QANTAS has always had second officers on RPT Long-Haul. In part this was a hang-over from the B707 and Super Connie era and the fact that most international flights are long-haul sectors ex OZ. Mostly it is because QANTAS see the progression through that position to FO and then eventually into Command Training as a logical progression. By the time a pilot is FO qualified he has a very substantial grounding in aircraft technical subjects. The Second Officer does most of his backup through participatory observation and cruise seat time. It is a participatory post and not a dead-heading relief crew position as in Virgin Atlantic's Long-Haul routes to HK and beyond. The presence of a younger crash-buddy tends to promote more teaching/learning review and revision than would otherwise be the case in a two man show. It was always necessarily thus in Air Force crews where the throughput was higher. The presence of a junior always tends to put the seniors more on the qui vive and less prone to ennui induced errors (like overrunning beacons for a CFIT experience). However a lot of older F/E's would say that the old duty statement for a FE was a sounder proposition (i.e. no progression to a pilot seat and a defined responsibility for turn-around maintenance - i.e. an FE career structure as still exists with the RAAF, RAF and USN's plane captains ). In my experience they were always a tight, proud brotherhood and were rarely found wanting.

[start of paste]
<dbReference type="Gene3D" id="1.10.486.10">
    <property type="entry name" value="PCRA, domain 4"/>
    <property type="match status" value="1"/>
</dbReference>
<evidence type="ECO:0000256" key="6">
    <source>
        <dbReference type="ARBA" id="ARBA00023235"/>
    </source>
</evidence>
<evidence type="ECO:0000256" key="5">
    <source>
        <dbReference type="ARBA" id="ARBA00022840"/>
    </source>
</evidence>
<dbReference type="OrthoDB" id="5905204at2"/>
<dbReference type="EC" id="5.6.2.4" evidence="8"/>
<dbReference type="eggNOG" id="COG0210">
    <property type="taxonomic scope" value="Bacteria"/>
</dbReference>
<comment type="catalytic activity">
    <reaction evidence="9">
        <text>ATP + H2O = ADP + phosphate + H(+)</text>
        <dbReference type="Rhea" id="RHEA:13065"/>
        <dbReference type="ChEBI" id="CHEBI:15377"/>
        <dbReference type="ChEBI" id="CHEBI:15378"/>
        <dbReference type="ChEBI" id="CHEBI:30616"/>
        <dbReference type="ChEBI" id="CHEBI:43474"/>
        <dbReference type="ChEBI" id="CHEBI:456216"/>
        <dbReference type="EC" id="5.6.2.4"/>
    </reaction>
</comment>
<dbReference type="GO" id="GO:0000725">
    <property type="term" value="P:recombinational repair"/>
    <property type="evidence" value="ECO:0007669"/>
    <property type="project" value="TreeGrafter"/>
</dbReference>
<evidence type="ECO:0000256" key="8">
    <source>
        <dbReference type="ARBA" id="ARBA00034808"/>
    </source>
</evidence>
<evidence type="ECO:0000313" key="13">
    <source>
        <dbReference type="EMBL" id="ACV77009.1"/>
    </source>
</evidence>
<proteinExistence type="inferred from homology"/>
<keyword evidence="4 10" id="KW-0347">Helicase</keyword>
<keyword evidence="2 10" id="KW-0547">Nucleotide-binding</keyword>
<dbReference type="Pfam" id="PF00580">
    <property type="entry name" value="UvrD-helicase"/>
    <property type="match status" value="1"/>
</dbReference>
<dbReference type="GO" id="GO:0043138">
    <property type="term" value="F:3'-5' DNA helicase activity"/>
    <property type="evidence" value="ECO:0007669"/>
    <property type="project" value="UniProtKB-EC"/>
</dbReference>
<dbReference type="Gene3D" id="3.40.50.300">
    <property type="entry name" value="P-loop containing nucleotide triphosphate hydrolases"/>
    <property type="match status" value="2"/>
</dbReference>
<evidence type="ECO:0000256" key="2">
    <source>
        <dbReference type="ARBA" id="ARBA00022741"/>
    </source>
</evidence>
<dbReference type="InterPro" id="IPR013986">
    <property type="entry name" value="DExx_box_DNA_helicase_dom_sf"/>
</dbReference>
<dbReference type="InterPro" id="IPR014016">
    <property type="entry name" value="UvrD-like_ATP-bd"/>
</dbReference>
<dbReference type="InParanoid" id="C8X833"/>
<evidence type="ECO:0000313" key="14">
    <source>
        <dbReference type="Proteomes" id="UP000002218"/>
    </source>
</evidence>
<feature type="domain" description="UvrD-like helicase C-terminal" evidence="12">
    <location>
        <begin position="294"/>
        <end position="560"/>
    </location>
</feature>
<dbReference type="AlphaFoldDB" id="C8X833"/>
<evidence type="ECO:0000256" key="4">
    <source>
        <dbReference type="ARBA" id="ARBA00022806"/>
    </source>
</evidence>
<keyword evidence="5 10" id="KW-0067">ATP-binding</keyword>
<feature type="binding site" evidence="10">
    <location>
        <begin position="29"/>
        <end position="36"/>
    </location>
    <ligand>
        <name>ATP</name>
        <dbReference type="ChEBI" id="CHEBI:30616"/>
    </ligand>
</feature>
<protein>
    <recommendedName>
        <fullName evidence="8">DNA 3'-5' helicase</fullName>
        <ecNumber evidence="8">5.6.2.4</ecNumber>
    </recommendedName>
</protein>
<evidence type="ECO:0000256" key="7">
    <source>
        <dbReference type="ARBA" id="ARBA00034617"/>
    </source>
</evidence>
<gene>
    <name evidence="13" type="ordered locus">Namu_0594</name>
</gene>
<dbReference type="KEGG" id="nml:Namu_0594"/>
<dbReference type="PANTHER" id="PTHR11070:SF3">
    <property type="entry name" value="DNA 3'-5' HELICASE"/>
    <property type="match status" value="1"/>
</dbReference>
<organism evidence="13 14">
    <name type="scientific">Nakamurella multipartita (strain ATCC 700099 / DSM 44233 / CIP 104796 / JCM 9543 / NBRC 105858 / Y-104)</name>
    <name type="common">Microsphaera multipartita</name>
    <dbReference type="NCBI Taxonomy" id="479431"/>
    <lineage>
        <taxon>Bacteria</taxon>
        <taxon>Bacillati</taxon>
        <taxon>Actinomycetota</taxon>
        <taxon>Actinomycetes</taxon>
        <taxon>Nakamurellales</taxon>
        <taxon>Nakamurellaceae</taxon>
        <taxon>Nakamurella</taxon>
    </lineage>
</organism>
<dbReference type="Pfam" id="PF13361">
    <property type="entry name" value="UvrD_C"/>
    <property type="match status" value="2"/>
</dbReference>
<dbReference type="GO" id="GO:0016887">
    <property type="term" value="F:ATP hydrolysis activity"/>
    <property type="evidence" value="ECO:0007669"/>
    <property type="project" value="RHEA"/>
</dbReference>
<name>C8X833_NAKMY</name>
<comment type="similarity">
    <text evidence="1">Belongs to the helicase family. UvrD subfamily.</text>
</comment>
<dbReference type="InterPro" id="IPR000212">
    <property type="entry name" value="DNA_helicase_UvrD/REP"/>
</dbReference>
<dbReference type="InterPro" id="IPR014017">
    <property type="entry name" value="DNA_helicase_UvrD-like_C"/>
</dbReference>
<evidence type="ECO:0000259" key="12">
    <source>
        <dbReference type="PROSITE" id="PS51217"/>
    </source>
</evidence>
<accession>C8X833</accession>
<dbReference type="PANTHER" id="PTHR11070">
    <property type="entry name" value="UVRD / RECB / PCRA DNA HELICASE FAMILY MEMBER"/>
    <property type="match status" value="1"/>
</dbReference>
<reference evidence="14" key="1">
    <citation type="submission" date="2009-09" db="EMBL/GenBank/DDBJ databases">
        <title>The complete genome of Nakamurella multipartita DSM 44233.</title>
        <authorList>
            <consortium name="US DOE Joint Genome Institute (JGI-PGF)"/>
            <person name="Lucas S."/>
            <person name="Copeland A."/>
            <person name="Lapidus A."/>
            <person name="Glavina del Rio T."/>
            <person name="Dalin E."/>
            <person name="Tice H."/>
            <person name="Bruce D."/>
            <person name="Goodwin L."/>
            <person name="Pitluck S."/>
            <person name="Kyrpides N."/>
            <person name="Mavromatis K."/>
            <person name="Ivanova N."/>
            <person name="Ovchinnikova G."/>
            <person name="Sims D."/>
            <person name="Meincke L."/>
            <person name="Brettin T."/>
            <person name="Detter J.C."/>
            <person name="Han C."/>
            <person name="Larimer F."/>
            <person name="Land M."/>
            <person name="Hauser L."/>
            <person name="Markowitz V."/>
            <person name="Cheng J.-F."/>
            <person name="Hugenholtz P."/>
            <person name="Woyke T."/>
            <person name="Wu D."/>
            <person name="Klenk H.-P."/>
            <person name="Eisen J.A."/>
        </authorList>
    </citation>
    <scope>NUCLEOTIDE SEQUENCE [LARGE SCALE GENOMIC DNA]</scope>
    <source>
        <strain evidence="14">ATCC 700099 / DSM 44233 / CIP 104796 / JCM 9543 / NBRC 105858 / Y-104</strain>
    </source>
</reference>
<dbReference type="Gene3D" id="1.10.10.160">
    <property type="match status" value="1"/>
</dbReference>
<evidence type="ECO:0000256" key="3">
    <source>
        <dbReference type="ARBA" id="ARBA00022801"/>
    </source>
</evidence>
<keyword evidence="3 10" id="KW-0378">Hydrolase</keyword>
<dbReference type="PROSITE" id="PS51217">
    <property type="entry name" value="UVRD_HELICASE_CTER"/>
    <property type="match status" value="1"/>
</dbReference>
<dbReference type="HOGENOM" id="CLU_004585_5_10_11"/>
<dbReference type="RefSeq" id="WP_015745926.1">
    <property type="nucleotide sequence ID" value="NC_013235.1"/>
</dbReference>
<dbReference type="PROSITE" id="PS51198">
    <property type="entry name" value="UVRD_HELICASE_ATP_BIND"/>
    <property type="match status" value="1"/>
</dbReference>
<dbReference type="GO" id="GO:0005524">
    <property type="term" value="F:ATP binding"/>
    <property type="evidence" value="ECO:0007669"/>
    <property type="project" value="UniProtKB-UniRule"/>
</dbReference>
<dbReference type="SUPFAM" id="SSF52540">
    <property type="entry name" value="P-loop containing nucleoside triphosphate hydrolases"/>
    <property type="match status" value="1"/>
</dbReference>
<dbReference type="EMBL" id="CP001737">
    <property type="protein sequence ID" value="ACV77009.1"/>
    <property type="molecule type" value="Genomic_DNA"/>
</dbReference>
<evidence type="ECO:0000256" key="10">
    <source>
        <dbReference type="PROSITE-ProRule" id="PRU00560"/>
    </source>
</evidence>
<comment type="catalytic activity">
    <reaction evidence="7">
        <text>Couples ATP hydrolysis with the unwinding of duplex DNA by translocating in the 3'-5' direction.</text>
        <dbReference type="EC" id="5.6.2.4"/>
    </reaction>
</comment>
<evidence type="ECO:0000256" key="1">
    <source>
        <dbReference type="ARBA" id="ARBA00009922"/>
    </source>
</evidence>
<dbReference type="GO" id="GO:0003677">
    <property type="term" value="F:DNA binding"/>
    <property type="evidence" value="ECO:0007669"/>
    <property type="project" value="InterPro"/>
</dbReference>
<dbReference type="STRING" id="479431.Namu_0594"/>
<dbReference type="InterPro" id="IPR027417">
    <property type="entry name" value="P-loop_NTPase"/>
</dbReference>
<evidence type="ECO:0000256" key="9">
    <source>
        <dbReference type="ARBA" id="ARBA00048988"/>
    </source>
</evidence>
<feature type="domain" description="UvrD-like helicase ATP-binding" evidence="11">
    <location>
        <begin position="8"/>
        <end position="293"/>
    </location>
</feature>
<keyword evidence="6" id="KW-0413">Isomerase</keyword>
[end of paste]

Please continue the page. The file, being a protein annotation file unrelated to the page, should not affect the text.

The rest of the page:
Look again at this extract from my landings3.html page:
Many long-haul airline pilots live in the reverse spectrum – of chronic fatigue as compared to a state of fatigue-inducing awareness and concern. Low thresholds of awareness are brought about by circadian dysrhythmia (crossing time-zones) and the monotony of seeing the meridians slip by so slowly. It’s called ennui – a mental weariness stemming from lack of occupation or interest or stimuli. Modern aircraft are so reliable that you need never awake from your low arousal state torpor. But chances are, that when you are rudely awakened by EICAS, you’ll be behind developments and your adrenaline supply will be as indisposed as you are. A lot of the Aviation Medicine quackery at this year’s Farnborough was all about this topic. i.e. Airlines won’t recognise chronic fatigue syndrome (CFS aka malingering) so the Avmed Doc’s are grounding pilots for spurious chest infections – until their body clocks are back in whack. It is against this background that I make my case, on behalf of the ignorant public, for Man Three as a Man Friday. He’s just your insurance against the odds of a million pulsating rivets and a skillion miles of zipping volts ganging up on you both -and every-one getting the warm kero bath.